Skip to content
Denver 2021 election information, statewide voting metrics

Ballots have been mailed to registered voters and must be returned no later than Election Day, Tuesday, November 2, 2021. Below are summaries and stories about the three voting issues at the statewide and 13 voting issues in Denver.

Colorado voting measures

Amendment 78: Trust Fund credits initiative

Summary Amendment 78 asks voters whether to require the Colorado legislature to approve the spending of all state money, including what is known as “custody money.”

Proposition 119: Creation of an after-school education program and initiative to increase the sales tax on marijuana

Summary Proposition 119 asks voters to decide whether to increase the state’s recreational marijuana sales tax to raise about $ 137 million per year for after-school educational programs for children ages 5 to 17 – with priority for children from low-income households.

Proposition 120: Reduce property tax rates and retain $ 25 million in the TABOR surplus revenue initiative

Summary Proposition 120 seeks to lower property tax rates on homes and businesses. The measure would reduce the residential property tax assessment rate from 7.15% to 6.5% and the non-residential property tax assessment rate from 29% to 26.4%.

Denver voting metrics

Question 2A: Denver Facilities System Obligations

Summary Issue 2A is a $ 104 million bond measure for Denver’s facility projects, such as repairs and upgrades to the Denver Botanical Gardens, Denver Museum of Nature and Science, Bonfils Theater Complex and the Denver Zoo; two new libraries; the renovation of a city-owned youth empowerment center; and improving accessibility to city buildings.

Story Coming soon

Question 2B: Obligations of the Denver Housing and Accommodation System

Summary Question 2B is a $ 38.6 million bond measure for housing and shelter projects like building or renovating shelters for the homeless. City officials could also use the money to buy buildings or convert structures into shelters.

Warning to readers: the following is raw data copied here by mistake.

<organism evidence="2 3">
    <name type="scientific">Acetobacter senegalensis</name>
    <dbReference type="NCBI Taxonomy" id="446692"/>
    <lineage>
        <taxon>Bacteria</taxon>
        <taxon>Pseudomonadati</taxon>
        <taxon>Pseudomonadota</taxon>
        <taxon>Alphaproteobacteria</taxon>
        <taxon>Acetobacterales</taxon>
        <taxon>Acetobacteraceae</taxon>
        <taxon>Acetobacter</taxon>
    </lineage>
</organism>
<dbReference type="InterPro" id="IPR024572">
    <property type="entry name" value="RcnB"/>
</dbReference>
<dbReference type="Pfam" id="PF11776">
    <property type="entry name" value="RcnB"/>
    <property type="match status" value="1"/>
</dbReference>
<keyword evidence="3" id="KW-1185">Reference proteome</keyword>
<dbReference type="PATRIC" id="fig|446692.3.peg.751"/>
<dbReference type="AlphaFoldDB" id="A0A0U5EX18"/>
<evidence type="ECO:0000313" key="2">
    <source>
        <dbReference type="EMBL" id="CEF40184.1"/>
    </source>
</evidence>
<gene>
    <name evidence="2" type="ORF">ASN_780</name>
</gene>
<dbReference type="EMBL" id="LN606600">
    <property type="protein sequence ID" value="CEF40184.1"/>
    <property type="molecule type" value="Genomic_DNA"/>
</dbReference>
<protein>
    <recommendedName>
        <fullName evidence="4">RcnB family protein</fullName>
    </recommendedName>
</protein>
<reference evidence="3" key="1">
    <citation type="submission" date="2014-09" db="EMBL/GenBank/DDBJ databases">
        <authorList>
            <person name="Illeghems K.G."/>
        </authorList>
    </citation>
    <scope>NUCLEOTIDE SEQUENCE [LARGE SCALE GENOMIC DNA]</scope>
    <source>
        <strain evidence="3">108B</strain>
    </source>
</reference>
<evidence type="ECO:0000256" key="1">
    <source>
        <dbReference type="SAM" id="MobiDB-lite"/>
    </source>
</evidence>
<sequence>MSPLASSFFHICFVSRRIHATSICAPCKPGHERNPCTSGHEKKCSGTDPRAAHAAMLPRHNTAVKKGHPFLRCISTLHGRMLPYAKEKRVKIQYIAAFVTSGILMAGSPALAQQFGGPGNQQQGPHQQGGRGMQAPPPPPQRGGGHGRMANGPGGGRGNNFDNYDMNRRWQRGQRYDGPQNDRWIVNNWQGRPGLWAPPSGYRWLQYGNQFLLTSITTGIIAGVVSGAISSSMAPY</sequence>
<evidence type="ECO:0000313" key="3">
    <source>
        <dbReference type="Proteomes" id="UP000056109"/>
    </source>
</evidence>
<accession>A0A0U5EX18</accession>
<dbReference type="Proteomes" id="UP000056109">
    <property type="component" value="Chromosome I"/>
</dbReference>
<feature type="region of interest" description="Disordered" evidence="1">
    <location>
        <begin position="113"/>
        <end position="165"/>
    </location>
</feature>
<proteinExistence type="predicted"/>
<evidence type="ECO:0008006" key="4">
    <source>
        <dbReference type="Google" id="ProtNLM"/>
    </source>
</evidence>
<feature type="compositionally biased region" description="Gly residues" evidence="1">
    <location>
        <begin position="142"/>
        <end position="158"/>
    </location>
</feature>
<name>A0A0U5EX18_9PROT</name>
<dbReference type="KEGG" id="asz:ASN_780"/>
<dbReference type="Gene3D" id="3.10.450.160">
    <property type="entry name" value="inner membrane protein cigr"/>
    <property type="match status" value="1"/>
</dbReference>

Story Coming soon

Question 2C: Obligations of the Denver Transportation and Mobility System

Summary Issue 2C is a $ 63.3 million bond measure for transportation projects like the Denver sidewalk expansion; renovate existing cycle paths and add new ones; rebuilding sections of the Morrison Road Corridor to add a cultural and arts district; and the construction of an urban path in the city center.

Story Coming soon

Question 2D: Denver Parks and Recreation System Obligations

Summary The 2D issue is a $ 54 million bond measure for the parks projects northeast and south of Denver; restoration of sports grounds and fields; replacement of play and leisure equipment; and the reconstruction of the Mestizo-Curtis park swimming pool.

Story Coming soon

Question 2E: Obligations of the National Western Campus Facilities System

Summary Issue 2E is a $ 190 million bond measure to build a new arena on the National Western Center campus and to renovate the existing 1909 building.

Story Coming soon

Question 2F: safe and sound

Summary When Denver City Council approved new group living rules for the city in February allowing up to five unrelated people to live in one home, Safe and Sound Denver opposed the move. Now the group is asking voters to repeal the council’s decision. Voting to repeal the group life change would also reverse the council’s decision to increase the number of plots available in the city for halfway houses, which previously were only allowed in industrial estates.